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Jewish group condemns Quebec MNA's comments on Israel-Hamas war

Quebec Solidaire MNA Haroun Bouazzi questions the government, at the legislature in Quebec City, Thursday, April 6, 2023. THE CANADIAN PRESS/Jacques Boissinot
Quebec Solidaire MNA Haroun Bouazzi questions the government, at the legislature in Quebec City, Thursday, April 6, 2023. THE CANADIAN PRESS/Jacques Boissinot
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An organization representing the Jewish community says Québec solidaire (QS) deputy Haroun Bouazzi is "unworthy of an elected official" after suggesting that the Coalition avenir Québec (CAQ) government is complicit with Israel in war crimes, crimes against humanity and ethnic cleansing.

Bouazzi refused to explain his statements to journalists at the National Assembly on Tuesday, but said at the end of the day that his message "could have been better formulated". His parliamentary leader, Gabriel Nadeau-Dubois, said he agreed "in substance" with him.

The Centre for Israel and Jewish Affairs (CIJA), however, added its voice to B'nai Brith's to condemn the remarks, saying, "The [message] couldn't have been better worded as its premise was rooted in hatred," the group posted on X.

"This kind of disproportionate attention and rage toward the world's only Jewish state is unworthy of an elected official and should alarm all Quebecers of good conscience who reject the rise of anti-Semitism."

Brith, for its part, felt that Bouazzi was inciting hatred.

At the root of the controversy is the QS MNA's controversial message last Thursday when he said that by opening a Quebec Office to do business in Israel, the CAQ "makes us accomplices of an extreme right-wing government that racks up war crimes, crimes against humanity, ethnic cleansing and that started a genocide a few months ago".

On Tuesday afternoon in the House, the Minister of Higher Education, Pascale Déry, tabled a motion dissociating the National Assembly from any remarks insinuating that the Quebec government is complicit in "crimes against humanity, ethnic cleansing and genocide".

But QS chose to defend its MNA: QS parliamentary leader Alexandre Leduc refused consent to debate the issue.

The B'nai Brith organization, which defends the Jewish community in Quebec, associated Bouazzi's statement with incitement to hatred and on Tuesday called on the MNA to withdraw it.

"No, it's not incitement to hatred," replied QS parliamentary leader Gabriel Nadeau-Dubois, adding that he agreed with his deputy on the substance.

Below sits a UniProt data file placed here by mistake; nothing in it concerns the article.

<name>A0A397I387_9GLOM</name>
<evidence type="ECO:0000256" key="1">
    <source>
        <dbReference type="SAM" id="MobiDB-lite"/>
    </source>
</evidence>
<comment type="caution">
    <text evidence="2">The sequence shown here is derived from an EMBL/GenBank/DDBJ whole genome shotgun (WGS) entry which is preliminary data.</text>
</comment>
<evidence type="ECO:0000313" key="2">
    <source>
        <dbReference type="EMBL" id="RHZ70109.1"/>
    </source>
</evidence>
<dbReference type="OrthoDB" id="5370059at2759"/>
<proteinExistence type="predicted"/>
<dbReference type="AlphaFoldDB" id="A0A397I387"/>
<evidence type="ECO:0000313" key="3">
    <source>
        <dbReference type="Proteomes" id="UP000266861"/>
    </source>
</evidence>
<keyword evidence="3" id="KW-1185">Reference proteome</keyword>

"I have no problem conceding that the tweet was, well, a bit intense," he said in a press scrum. "Basically, we're all saying the same thing, it sends a very bad message. It sends the message that the Quebec government is comfortable doing business with a government full of far-right ministers."

"It's true that my tweet on Thursday could have been worded better," said Bouazzi on X. "But I know we all agree on the essential point: opening a Quebec office in Tel Aviv is a diplomatic act that sends a very bad message. Now, in the middle of a war, this diplomatic act is a serious political mistake."

"All it does is fuel incitement to hatred towards Quebec's Jewish population and that's dangerous; it shouldn't be launched in the public sphere, especially when someone is an elected official, a member of parliament," said B'nai Brith's Quebec regional director Henry Topas in an interview with The Canadian Press Tuesday. "It's not wise," he added, because the public watches elected officials and learns lessons about how to behave and what can be said. Topas said MNAs must therefore act responsibly.

However, the B'nai Brith spokesman did not consider the remarks to be antisemitic and did not ask for an apology.

At a press conference on another issue at the National Assembly in the afternoon, Bouazzi refused to answer.

The QS press attaché argued that he was running out of time in the press conference on disability pensions, as the opening speeches had lasted more than 25 minutes and there were only two journalists at the press conference.

"For the respect of all these people who have been fighting for 25 years, it's their day, we're going to invite you to stay on the subject," said Bouazzi.

"When I saw such comments, I thought it crossed the line, that it went beyond the limits, that it was unjustifiable, but I'm going to let Québec solidaire govern itself," said the interim leader of the Liberal opposition, Marc Tanguay, whose MNAs represent, among others, a large part of the Jewish community in Montreal.

This report by The Canadian Press was first published in French on Feb. 20, 2024.  

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